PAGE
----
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Guide to the battle of transparency – UPDATED

The balance is tilting, transparency weights less than 11 years ago

A fight between governments with different cultural traditions, added a dosage of institutional power game. Or a battle between efficiency and democracy. Here are the major conflict areas in the negotiations for new EU access rules. UPDATE: The latest changes in bold and italtics although they were rejected by national experts June 8 and may only be of a historical interest, depending on the development.

It's not only a conflict of rules and traditions. It is also a kind of philosophical boxing as the rules for citizens access to EU-documents are based on a compromise between two different sets of minds.
On the one hand there is the transparency or enlightenment aspect: Citizens have a right to know, to understand and possible to interfere i matters decided in their names. Any disturbance that might result is the prize to be paid for democracy.
On the other hand there are the considerations of the system: Work in progress, do not disturb. What matters is the final outcome; not the bureaucratic process.
As the economical and political crisis have widened and deepened one could assume that the democratic arguments would gain grounds to strengthen the legitimacy of the EU.
This has so far not been the case.
The voices asking for openness and citizen's involvement are today weaker and fewer than they were when the present rules were decided in 2001 - at least amongst the Member State governments, and definitely in the Commission. It's more like the Empire strikes back.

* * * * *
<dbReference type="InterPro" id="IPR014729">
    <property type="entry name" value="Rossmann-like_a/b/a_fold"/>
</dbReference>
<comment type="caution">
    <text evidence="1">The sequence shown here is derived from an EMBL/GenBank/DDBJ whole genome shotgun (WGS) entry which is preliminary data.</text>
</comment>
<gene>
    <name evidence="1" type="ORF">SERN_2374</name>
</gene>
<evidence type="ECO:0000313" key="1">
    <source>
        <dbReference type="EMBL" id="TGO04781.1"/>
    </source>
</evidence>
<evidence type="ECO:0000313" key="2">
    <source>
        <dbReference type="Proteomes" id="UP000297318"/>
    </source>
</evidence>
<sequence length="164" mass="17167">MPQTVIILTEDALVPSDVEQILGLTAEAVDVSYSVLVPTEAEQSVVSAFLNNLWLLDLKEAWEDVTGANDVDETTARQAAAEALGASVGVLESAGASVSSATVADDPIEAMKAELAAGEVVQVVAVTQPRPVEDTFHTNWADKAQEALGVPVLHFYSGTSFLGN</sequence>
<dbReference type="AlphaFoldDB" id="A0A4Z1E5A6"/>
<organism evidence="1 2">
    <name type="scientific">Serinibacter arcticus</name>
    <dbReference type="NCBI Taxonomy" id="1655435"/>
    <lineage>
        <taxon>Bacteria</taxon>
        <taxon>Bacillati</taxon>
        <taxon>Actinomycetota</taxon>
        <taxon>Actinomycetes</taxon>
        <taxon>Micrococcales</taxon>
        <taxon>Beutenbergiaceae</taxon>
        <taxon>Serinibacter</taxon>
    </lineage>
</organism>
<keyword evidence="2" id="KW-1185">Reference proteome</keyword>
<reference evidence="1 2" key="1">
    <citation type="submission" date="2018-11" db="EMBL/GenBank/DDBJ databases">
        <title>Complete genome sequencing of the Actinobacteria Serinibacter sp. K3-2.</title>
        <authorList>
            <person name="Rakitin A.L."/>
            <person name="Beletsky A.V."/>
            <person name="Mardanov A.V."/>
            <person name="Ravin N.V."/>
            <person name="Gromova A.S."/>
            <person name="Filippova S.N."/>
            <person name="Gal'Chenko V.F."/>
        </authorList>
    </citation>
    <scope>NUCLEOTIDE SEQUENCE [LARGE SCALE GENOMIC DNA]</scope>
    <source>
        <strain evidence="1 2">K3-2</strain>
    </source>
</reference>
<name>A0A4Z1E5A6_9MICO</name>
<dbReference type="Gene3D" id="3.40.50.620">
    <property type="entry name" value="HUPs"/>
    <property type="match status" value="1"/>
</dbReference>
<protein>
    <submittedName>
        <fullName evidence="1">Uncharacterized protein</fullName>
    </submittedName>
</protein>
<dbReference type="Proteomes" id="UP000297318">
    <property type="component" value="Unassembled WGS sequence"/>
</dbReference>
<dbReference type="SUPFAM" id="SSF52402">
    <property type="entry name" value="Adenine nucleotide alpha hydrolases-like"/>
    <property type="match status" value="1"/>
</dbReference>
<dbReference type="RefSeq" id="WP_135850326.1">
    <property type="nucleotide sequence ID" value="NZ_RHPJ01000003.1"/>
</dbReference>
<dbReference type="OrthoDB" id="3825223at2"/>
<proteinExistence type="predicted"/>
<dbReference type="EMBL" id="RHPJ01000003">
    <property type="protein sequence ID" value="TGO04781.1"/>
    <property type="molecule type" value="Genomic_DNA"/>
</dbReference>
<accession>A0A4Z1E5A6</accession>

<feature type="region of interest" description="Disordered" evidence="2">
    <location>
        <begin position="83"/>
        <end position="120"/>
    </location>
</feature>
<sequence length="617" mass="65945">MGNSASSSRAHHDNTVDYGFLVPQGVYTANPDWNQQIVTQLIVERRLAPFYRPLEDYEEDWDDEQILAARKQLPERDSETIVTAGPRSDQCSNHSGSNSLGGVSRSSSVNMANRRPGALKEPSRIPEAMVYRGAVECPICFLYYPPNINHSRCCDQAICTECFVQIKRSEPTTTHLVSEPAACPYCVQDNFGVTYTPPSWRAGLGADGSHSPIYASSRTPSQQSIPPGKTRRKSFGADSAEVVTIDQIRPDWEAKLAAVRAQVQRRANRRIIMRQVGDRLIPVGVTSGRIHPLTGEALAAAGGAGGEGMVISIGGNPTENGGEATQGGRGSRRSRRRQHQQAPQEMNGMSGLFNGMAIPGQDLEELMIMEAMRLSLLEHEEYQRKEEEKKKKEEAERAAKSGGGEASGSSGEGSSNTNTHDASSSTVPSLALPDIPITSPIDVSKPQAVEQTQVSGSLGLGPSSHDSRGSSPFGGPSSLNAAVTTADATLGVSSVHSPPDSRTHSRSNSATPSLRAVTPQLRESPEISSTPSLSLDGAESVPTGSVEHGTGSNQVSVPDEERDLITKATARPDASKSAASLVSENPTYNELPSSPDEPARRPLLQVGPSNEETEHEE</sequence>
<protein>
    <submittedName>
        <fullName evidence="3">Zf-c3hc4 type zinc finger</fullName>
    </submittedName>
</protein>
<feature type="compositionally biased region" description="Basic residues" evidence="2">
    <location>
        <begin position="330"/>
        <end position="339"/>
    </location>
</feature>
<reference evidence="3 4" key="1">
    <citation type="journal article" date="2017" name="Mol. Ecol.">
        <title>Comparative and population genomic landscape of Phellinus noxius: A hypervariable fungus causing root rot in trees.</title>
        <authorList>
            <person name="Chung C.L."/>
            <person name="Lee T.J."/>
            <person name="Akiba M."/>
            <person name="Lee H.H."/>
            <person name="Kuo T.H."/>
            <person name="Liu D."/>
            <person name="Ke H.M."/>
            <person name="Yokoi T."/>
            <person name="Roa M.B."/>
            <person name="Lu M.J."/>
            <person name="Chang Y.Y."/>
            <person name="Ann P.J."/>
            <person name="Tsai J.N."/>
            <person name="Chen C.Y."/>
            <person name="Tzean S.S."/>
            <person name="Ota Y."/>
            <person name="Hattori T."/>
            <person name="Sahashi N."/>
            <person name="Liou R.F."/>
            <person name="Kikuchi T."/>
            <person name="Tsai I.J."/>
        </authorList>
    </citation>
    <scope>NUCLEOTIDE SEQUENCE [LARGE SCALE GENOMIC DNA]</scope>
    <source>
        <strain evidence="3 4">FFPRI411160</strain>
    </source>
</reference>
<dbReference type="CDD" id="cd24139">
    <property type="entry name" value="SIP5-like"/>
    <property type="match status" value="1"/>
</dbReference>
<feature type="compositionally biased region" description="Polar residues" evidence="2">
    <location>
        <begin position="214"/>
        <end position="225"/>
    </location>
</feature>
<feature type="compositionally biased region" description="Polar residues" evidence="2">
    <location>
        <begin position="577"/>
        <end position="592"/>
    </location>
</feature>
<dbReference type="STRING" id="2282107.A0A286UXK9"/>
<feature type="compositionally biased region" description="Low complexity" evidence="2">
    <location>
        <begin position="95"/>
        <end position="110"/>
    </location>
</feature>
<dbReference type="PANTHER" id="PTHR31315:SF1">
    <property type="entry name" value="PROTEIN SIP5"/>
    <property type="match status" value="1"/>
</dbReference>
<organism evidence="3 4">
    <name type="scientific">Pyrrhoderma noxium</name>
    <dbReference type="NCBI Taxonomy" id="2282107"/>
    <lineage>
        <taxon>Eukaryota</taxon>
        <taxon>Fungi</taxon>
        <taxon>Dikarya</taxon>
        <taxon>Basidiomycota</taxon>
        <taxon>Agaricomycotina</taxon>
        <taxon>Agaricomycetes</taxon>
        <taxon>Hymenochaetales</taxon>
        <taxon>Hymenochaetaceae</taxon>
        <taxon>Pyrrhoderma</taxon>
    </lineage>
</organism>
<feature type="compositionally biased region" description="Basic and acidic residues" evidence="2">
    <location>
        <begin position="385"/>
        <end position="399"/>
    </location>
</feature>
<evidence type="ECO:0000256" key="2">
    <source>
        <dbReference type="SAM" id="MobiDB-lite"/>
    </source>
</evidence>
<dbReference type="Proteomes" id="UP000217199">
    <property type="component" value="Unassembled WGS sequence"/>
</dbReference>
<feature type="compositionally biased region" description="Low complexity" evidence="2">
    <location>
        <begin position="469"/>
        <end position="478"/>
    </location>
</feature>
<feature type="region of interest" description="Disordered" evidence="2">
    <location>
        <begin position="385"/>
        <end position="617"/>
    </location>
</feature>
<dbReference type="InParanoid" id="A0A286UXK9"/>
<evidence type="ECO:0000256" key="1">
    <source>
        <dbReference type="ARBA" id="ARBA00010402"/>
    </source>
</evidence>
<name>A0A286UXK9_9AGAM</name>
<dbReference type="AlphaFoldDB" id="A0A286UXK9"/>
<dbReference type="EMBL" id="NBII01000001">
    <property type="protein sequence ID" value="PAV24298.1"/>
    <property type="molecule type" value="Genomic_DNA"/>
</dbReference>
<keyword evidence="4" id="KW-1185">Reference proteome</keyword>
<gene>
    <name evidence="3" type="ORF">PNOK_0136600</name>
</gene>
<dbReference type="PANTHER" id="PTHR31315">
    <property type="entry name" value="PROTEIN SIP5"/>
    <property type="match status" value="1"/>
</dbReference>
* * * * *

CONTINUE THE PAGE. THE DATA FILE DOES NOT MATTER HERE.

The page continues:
Note for the reader: The area-by-area screening below basically follows the article numbers in the present regulation (1049/2001) with some exemptions.

UPDATE: Document 1397/12 based on previous 9441/12 (ANNEX),  also known as the negotiating mandate or presidency compromise, is at the time of writing the most recent compilation of positions, although hardly criticized at a working party meeting in Brussels June 8. This document will not be put forward for endorsement by EU-ambassadors - see article - but might serve as a reference for further debate.
Proposal = The negotiating mandate given to the presidency by the Council majority.
The arguments ”Why” and ”Why not” are compiled for this summary based on official documents, leaked informations and talks with different actors.


Definition of documents (present article 3, proposed article 3, 3a + article 12)
Today: Any content, written or digital, whatever its medium, concerning an institution's sphere of responsibility.
Proposal: Documents are not accessible until received, or transmitted, or filed, or approved or ”otherwise completed for the purposes for which it was intended.” Data are to be accessible using ”the available tools”. Unclear if a new article 12 on documents directly accessible on the net, emphasising that legislative documents and documents of general application shall be accessible directly by the public, will overrule, or be overruled by, the prolonged time for documents to be completed.

UPDATE: Definition also to cover most legislative documents, but not all, subject to exceptions and classifications in new article 3b. This is also partly regulated by article 12 on instant access to legislative document on the net.
New wordings in article 12 (obligations to put online) narrows this obligations to legislative, instead of all, documents. Specifications include preparatory documents and documents provided by lobbyists but NOT legal advices and, NOT Member States positions in working party papers and NOT trilogue documents. Also, all references subject to exceptions in article 4 (via new article 3b). This means a clear narrowing of what to put online compared to demands from the Parliament.
New demand to create a inter-institutional portal within two years.

Effect: Accessibility will be narrowed. Access to data not being part of written documents will be dependent on the available program by the originator.